II. Emotional Attachment.

There is another sense this word can take. Often it is used metaphorically of emotional attraction, desire, or affection.

A.      Shechem was attached to Dinah (Gen. 34:6-10).

B.      The Israelite might become attached to a captive woman taken in war (Deut. 21:10-14).

C.      Solomon desired (i.e. became attached to the idea) to build in Jerusalem (2 Chron. 8:1-6; cf. 1 Kings 9:19). A form of chashaq is used in this sense four times in Scriputre (1 Kings 9:1, 19; 2 Chron. 8:6; Isa. 21:4).

D.     This is the sense that is used in the text where we started—Deuteronomy 7:7. God set His love on His people in a very tender, affectionate sense—He attached Himself to Israel.

III. Application.

A.      Israel was to have the same attachment to God. It is easy to sometimes see the Old Testament as strict and rigid. It is easy to see the God of the OT as an authority who commands with little tenderness, or affection for His people. That is not the true picture of Him. He desired His people—He was drawn to them—He was attached to them. We noted in Deuteronomy 7:9-10 that the attitude, nature, and faithfulness of God should have motivated Israel to love and obey Him. The Old Testament was never intended as a heartless, obedience with no emotional connection to God (cf. Psa. 91:9-16). Note: Satan tries to use the principle here to tempt Jesus (cf. Matt. 4:6-7). This is not strictly messianic—it teaches that God blesses those who serve and obey Him. In vs. 14 God will bless with salvation the one who “sets his love on” (i.e. is attached to) Him. This is the word chashaq. So what does this have to do with us? This is the Old Law, right?

B.      The Christian is to have this attachment to God. Remember, Deut. 7:6-11—His faithfulness and mercy to “a thousand generations” would include us. He is attached to those who are attached to Him. Notice a NT text that uses some of the same language that describes God’s relationship with Christians (1 Pet. 2:1-10). Note:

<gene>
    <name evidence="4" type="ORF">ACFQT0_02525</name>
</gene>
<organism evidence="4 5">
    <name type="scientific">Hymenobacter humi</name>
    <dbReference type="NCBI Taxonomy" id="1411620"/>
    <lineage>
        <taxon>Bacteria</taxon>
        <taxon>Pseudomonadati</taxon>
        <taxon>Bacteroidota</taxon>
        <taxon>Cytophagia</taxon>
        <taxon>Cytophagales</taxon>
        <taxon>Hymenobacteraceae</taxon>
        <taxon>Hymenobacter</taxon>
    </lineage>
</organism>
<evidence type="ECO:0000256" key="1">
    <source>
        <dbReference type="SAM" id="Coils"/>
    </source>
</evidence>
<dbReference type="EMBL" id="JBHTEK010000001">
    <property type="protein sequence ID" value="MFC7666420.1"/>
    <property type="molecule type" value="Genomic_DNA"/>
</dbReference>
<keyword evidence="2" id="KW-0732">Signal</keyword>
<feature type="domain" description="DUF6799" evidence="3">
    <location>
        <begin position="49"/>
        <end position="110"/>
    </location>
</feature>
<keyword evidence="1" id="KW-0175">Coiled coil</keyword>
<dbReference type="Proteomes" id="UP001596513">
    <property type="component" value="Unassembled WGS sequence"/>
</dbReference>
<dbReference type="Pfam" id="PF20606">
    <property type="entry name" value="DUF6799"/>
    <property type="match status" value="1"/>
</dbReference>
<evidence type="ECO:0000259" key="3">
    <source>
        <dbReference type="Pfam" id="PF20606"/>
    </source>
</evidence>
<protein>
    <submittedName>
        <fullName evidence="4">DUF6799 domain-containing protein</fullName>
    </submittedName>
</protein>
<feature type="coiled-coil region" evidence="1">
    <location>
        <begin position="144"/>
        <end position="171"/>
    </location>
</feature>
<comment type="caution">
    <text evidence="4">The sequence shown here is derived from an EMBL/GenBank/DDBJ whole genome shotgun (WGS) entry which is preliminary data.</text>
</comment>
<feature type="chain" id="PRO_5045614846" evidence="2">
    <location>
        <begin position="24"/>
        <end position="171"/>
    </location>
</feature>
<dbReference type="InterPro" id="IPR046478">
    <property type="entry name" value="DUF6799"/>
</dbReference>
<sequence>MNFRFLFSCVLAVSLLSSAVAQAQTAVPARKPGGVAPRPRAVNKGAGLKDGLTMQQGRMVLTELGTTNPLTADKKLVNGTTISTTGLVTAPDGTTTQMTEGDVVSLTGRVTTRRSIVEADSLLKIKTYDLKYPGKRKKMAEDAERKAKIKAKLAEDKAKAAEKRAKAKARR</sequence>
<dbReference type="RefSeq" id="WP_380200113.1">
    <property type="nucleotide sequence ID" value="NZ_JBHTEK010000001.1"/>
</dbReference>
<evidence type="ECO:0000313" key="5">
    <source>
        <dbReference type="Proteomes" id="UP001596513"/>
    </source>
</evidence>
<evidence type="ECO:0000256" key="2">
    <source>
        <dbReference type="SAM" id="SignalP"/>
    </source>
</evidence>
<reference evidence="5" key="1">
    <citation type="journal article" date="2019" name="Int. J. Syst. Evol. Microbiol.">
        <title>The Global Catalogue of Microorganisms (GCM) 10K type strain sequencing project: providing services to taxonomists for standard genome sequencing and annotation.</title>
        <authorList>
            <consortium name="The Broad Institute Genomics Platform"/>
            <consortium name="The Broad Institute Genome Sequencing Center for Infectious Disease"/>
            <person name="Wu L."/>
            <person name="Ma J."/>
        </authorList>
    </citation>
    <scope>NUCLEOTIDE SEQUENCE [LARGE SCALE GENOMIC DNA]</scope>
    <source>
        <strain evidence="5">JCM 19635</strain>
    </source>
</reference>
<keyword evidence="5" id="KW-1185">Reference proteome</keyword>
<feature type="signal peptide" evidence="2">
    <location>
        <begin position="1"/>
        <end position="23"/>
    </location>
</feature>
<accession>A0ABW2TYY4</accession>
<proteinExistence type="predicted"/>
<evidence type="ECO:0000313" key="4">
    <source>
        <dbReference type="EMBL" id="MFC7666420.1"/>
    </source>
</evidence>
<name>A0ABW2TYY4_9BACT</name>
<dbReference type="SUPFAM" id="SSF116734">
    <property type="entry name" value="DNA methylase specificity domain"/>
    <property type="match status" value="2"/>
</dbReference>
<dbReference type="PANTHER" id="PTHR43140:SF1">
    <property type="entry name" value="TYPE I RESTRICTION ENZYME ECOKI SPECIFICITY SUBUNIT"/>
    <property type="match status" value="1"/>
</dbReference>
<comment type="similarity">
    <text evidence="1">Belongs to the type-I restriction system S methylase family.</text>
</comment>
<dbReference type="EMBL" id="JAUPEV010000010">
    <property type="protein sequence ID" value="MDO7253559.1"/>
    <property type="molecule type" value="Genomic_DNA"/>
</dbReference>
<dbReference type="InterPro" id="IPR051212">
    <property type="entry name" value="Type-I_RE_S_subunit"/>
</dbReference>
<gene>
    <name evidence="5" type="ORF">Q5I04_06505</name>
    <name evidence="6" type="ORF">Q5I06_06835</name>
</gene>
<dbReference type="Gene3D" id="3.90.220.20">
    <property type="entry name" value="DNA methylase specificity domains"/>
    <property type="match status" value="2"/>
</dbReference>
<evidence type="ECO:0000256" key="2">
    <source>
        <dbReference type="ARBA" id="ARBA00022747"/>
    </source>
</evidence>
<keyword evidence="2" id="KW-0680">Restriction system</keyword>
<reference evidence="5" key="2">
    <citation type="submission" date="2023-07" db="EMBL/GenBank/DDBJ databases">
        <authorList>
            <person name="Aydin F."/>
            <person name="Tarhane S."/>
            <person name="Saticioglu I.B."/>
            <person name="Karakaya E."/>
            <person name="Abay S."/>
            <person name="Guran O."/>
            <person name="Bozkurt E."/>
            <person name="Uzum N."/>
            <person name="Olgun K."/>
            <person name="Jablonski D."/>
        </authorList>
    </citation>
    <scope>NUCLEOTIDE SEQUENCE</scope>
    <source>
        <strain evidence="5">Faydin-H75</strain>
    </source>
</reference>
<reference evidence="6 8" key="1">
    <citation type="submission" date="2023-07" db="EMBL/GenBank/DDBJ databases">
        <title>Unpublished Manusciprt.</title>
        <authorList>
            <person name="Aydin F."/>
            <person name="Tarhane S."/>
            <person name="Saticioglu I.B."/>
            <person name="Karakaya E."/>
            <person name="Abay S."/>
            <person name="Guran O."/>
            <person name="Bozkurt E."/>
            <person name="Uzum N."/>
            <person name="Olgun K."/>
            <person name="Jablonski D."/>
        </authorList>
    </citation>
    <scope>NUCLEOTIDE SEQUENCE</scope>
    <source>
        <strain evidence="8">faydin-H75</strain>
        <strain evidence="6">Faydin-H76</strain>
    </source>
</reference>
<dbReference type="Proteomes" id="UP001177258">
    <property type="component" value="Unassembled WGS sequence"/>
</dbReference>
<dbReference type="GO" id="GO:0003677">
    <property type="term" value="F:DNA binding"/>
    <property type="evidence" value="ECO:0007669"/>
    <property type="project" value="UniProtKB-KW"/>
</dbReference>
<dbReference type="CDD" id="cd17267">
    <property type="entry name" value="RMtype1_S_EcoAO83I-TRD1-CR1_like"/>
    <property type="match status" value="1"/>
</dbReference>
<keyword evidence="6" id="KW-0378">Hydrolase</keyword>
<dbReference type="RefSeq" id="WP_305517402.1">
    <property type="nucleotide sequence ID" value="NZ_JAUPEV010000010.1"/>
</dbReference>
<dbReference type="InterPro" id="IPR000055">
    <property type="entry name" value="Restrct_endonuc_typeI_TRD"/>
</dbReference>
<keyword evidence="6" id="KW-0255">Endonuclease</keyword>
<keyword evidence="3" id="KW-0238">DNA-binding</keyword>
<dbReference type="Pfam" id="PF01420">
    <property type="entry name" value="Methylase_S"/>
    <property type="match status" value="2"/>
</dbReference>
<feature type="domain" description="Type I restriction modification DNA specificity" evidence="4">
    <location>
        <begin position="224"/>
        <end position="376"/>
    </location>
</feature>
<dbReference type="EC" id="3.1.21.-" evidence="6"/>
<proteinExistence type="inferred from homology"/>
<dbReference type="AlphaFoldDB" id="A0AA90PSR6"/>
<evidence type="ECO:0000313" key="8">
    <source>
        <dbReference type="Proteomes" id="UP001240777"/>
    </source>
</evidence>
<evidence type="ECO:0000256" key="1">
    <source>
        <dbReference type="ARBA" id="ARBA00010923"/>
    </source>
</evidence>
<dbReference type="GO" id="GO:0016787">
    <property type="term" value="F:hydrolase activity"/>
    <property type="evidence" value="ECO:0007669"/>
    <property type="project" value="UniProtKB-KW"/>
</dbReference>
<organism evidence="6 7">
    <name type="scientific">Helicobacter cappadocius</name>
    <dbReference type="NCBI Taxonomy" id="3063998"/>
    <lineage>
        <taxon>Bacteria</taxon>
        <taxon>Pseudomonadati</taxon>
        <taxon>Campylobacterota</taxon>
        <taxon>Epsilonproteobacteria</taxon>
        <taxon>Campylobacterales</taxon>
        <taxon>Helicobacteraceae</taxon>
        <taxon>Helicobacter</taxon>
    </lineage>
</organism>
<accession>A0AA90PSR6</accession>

If we “taste” that God is gracious (v. 3) it calls us to faithful behavior.

         Christians (like Israel) are to God “chosen” and “precious” (v. 4)—He is attached to us.

         Christ may be rejected by the world, but to believers “He is precious” (v. 7)—we are attached to Him.

         Only in such attachment can we be (what Israel was—“chosen”—“special”—“His people” (vv. 9-10).

Conclusion. Am I truly attached to God? Is this reflected in my daily life? We are attached to what consumes our mind, time, affection, attention, and thoughts. Far too often, we (like Israel) consider our connection to God like membership in a club—we come from time to time—we pay our dues—but, it is only a small part of our life. What if that is how we treated our wife or husband? Would there be the attachment that sustains the relationship? We must fall in love with God!

         There are some great benefits to this attachment—ultimately salvation (Isa. 38:15-17).

Kyle Pope 2013